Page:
Now, as one would expect, people began talking about the incident on social media, sharing publicly much of the things that I had already thought of privately. And as one would also expect, they are always split on two major camps. There were many who praised her and there were others who were not so kind towards her. In a way, those who chided her for performing CPR and putting the victim at risk were not totally wrong, for we are often advised not to move accident victim who exhibits physical injury unnecessarily. But even so, I suppose there is a better way to express it constructively in order to educate or inform than to say it so bluntly and instil guilt. So what have I learnt from this Braddell Encounter?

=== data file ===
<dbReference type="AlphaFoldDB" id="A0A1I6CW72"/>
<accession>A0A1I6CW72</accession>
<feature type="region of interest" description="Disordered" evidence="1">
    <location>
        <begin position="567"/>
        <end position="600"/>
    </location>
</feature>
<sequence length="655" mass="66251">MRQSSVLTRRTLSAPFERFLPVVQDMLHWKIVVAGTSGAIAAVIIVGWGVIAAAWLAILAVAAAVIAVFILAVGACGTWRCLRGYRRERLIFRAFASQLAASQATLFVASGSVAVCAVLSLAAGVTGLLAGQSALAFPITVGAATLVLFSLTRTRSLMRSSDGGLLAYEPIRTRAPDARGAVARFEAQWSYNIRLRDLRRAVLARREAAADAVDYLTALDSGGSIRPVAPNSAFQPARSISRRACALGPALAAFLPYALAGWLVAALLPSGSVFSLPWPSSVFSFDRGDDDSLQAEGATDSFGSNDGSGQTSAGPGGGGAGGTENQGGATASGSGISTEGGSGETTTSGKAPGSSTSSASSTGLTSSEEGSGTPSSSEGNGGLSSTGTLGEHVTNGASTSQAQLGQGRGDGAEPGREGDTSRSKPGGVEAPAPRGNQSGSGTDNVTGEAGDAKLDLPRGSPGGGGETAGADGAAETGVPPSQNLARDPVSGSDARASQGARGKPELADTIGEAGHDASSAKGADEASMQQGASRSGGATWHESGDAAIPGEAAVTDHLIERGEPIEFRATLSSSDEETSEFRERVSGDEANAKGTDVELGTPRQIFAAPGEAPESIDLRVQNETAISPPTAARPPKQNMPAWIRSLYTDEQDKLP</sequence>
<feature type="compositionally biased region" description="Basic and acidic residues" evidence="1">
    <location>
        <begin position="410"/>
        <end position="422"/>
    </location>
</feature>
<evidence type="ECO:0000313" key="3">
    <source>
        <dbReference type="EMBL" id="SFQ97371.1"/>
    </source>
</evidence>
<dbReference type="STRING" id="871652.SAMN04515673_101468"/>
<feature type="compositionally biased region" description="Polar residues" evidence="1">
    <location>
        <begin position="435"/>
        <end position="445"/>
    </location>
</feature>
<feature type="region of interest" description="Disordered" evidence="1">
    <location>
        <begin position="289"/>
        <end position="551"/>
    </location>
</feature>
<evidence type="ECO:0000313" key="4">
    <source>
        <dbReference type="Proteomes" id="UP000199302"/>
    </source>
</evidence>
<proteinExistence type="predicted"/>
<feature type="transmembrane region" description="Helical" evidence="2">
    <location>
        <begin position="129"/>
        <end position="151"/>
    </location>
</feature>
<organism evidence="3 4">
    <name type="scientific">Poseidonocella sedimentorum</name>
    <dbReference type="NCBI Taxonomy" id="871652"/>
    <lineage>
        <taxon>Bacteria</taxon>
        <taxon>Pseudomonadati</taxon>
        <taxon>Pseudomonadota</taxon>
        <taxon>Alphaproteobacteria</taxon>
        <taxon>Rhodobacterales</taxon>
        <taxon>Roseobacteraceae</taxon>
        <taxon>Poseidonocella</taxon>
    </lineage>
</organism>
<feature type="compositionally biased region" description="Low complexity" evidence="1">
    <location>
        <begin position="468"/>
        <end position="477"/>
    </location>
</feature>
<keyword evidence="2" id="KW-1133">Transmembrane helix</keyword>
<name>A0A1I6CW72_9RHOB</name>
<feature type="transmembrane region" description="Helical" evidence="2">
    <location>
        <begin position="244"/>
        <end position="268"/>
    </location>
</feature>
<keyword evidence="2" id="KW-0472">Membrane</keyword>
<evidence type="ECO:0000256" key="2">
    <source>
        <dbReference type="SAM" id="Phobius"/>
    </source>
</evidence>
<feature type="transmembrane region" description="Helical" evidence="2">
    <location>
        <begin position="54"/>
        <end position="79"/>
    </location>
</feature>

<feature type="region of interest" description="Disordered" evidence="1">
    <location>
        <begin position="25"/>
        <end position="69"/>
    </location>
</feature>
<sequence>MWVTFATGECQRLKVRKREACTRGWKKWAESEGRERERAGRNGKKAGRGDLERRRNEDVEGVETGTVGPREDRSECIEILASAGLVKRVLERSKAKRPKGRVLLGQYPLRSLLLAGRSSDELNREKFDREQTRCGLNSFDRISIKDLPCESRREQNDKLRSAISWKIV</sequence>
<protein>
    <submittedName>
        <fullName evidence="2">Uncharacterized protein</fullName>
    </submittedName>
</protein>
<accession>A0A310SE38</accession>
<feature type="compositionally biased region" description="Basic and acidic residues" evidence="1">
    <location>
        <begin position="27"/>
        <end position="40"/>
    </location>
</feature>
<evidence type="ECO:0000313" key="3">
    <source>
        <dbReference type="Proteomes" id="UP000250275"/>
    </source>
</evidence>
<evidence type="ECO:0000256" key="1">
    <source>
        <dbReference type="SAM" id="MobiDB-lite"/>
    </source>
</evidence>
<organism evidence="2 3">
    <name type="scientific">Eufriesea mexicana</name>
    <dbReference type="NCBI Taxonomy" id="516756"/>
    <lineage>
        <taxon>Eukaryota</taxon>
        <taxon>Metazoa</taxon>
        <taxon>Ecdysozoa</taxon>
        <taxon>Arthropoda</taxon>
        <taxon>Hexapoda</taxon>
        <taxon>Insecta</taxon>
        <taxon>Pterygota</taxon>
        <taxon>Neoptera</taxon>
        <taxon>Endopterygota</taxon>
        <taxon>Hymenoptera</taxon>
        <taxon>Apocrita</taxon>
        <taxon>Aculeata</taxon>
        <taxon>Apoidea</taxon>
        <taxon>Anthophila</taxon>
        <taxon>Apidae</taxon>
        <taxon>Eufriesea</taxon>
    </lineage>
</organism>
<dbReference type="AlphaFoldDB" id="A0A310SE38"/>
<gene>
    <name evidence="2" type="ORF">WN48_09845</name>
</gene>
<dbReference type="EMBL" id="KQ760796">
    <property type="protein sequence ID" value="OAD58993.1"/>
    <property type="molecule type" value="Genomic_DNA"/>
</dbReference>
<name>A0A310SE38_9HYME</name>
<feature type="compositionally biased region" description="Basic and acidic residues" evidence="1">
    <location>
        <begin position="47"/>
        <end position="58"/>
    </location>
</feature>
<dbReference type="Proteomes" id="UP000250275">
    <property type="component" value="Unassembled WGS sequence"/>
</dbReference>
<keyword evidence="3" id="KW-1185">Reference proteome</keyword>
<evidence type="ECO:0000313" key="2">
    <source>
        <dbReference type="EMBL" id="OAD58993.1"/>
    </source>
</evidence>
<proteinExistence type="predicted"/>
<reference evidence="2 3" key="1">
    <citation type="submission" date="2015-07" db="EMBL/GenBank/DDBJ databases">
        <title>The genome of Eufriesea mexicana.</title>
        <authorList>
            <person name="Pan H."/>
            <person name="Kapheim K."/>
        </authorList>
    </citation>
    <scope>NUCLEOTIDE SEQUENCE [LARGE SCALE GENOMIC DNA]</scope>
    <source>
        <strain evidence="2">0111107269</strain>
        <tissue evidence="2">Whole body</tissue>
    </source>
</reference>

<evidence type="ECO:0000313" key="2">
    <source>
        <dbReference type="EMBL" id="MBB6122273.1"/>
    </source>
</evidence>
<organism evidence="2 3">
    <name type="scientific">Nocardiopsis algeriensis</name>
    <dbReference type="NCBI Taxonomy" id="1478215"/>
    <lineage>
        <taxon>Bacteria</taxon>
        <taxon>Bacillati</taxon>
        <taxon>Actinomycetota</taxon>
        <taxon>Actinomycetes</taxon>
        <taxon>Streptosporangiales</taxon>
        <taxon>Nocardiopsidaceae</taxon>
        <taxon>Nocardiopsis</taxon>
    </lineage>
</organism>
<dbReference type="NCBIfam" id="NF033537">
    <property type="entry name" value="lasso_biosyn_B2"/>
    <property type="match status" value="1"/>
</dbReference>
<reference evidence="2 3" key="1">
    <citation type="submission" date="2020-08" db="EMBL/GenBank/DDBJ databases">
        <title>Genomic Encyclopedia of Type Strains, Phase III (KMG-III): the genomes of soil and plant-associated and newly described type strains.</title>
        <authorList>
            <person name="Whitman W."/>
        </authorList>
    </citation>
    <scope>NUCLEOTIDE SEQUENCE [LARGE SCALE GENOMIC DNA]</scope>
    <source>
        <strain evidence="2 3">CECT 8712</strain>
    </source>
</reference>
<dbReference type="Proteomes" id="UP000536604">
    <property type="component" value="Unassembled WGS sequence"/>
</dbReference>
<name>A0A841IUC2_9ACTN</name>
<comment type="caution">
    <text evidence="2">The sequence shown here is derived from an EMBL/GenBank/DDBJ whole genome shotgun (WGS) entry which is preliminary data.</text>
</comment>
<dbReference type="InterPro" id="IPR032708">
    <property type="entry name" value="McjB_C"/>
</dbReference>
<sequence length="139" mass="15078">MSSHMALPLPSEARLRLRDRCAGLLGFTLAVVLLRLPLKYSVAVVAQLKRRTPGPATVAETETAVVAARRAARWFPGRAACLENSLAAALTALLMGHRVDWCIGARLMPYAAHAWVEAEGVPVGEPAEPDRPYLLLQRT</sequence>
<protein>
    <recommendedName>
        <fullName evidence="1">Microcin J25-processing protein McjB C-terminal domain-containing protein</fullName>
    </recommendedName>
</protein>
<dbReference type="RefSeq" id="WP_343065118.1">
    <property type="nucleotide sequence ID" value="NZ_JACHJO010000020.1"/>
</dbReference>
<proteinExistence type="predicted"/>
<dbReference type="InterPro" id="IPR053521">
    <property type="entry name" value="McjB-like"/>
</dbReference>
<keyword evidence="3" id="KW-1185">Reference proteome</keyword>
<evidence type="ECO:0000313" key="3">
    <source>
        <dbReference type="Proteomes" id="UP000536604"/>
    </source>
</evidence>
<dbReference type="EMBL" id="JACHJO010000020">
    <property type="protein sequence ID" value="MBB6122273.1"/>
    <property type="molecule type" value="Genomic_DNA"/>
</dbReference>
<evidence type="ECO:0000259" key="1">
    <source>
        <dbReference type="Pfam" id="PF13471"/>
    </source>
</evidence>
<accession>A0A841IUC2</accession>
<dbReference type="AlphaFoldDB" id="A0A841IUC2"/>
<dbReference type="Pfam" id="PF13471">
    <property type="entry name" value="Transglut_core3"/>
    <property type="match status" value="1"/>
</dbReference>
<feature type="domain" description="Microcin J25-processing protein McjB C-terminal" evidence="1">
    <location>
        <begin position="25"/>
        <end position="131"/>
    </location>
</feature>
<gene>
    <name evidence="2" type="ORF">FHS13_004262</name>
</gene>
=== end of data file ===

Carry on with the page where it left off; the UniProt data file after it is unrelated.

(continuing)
Well, it is always easy to hide behind social media and say anything without caring much about anything. I suppose if we have to appear in person to say whatever we want to express, we will think twice and consider the consequences thrice before saying it. And I believe the society will surely become more gracious and heartening indeed. But alas, I wonder how the girl would have felt upon hearing those unfriendly comments. Therefore, it was good that the victim’s family members were thankful to her and that SCDF had commended her. But let this not be true of us Christians, i.e. to hide behind pseudo names and say un-nice (for lack of better word) things. I have seen this happening far too often recently, all due to CHC, with many, Christians included, gunning for blood (for lack of better phrase). How would others see us and view the gospel? And this is certainly not what Paul meant when he told the Corinthians to excel in speech (2 Cor 8:7), or to Timothy to set before the believers an example in speech (1 Tim 4:12), or to Titus to show sound speech that cannot be condemned (Titus 2:8). And please do not tell me that printed text is not the same as speech. If social media were available back then, I would love to hear what Paul had to say about it. There may be genuine needs for us to explain, correct or clarify certain matter but it does not excuse us from irreverent babble that will lead people into more and more ungodliness, and their talk will spread like gangrene (2 Tim 2:16-17).